22. A lot of people were a catalyst for revelation in the D&C, and many of them received answers in contravention to their expectations. The Ordain Women group may be a catalyst for a new revelation on the subject, but how are you certain that it will be a revelation -in favor- of ordination? Those are two very separate questions and it seems presumptuous to me to assume the Mind and Will of the Lord is always in favor of the petitioning party. There are plenty of examples to the contrary.

    • It would be extremely gratifying if the question were just given serious consideration. And we don’t know what the answer would be. But I think what we’re asking is really “why not now?” and not “will women ever have priesthood ordination?” Because the doctrine of eternal progression and exaltation as married women and men must necessarily mean exalted women are priestesses possessing priesthood. If it’s true in the eternities, then why not sooner?

      If the prophetic answer was no, I would interpret that as “not now.” Not “not ever.”

      And seriously considering the question of ordination should have the side benefit of helping leaders look closely at the division of labor by gender everywhere in the church and asking, is ordination really needed for X? In many cases, the answer will be no.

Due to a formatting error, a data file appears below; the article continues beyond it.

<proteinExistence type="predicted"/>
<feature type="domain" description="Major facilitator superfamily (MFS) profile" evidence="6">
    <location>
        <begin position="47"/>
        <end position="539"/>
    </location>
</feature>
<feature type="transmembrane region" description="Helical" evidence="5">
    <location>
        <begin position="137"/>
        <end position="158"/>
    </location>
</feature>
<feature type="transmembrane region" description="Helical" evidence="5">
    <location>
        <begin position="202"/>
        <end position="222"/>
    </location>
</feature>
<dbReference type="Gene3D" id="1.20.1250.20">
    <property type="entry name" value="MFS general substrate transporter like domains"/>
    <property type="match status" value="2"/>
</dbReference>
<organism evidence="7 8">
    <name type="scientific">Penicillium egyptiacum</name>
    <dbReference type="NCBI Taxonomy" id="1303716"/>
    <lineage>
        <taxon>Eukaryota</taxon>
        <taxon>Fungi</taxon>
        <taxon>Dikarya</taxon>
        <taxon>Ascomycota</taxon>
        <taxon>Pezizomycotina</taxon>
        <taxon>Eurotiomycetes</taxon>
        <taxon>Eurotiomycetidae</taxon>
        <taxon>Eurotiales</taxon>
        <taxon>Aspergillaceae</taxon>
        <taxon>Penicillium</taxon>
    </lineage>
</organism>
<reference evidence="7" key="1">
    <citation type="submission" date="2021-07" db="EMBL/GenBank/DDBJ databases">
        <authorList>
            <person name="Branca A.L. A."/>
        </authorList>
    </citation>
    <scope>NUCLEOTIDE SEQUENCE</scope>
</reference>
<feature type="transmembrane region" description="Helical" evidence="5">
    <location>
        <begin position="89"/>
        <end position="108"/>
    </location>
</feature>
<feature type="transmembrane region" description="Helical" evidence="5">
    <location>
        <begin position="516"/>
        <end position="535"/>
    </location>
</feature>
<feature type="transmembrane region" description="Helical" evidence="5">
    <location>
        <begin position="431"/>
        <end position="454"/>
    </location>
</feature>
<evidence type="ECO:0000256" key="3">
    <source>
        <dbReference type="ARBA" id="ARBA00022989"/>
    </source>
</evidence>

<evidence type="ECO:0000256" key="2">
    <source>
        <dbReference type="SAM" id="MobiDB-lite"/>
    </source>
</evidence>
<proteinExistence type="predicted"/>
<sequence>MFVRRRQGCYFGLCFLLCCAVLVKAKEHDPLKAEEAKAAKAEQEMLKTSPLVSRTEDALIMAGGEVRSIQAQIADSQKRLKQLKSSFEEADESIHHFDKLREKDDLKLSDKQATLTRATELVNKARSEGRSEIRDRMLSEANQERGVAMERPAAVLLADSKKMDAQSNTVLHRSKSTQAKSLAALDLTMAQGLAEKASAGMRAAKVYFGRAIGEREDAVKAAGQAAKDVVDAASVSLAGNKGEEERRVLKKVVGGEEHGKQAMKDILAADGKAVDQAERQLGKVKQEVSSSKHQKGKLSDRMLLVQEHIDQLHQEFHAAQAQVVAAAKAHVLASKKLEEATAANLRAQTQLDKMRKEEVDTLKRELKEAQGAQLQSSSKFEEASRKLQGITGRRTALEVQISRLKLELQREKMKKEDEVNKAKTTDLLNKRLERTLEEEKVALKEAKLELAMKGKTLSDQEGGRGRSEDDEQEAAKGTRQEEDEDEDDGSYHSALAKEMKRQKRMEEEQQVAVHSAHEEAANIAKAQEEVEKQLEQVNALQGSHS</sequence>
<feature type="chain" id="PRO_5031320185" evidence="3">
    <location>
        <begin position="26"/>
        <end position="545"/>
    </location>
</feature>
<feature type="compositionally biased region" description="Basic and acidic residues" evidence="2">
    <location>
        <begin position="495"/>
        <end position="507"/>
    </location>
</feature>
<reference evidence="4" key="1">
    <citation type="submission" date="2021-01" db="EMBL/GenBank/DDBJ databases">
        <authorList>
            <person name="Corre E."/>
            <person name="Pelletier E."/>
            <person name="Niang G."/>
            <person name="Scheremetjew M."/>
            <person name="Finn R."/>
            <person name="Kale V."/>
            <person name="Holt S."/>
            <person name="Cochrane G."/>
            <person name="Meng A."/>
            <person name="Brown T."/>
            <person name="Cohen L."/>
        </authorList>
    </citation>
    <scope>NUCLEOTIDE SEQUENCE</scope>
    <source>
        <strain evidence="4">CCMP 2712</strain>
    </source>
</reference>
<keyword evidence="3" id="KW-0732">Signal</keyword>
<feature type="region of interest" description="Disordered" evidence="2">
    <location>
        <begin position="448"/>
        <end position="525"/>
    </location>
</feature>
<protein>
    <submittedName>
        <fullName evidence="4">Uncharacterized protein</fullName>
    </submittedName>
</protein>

• If they’re going to say women will NEVER be priestesses, tell me now. However, I’ve been told differently through official channels of the church. I believe women are meant to be queens and priestesses.

  23. Sisters are set apart, ordainded and given keys to the priesthood when they are temple workers. And each of us by taking upon the name of Christ in Baptism you can call upon the priesthood and give blessings also, absent of a male. These are blessings we are given predicated on rightous endevours. Not titles. Be careful sisters of the Rameamtum tower you are climb. Read your scriptures know the blessings you already have and your birth right is there why do you need a title? Are you that insecure? envy that you cannot baptise it is not enough that you are a co creator with our Father in Heaven?

    • No need for debate, the Prophet and Apostles have spoken in this session of conference. You either sustain the living prophet and his apostles or you don’t.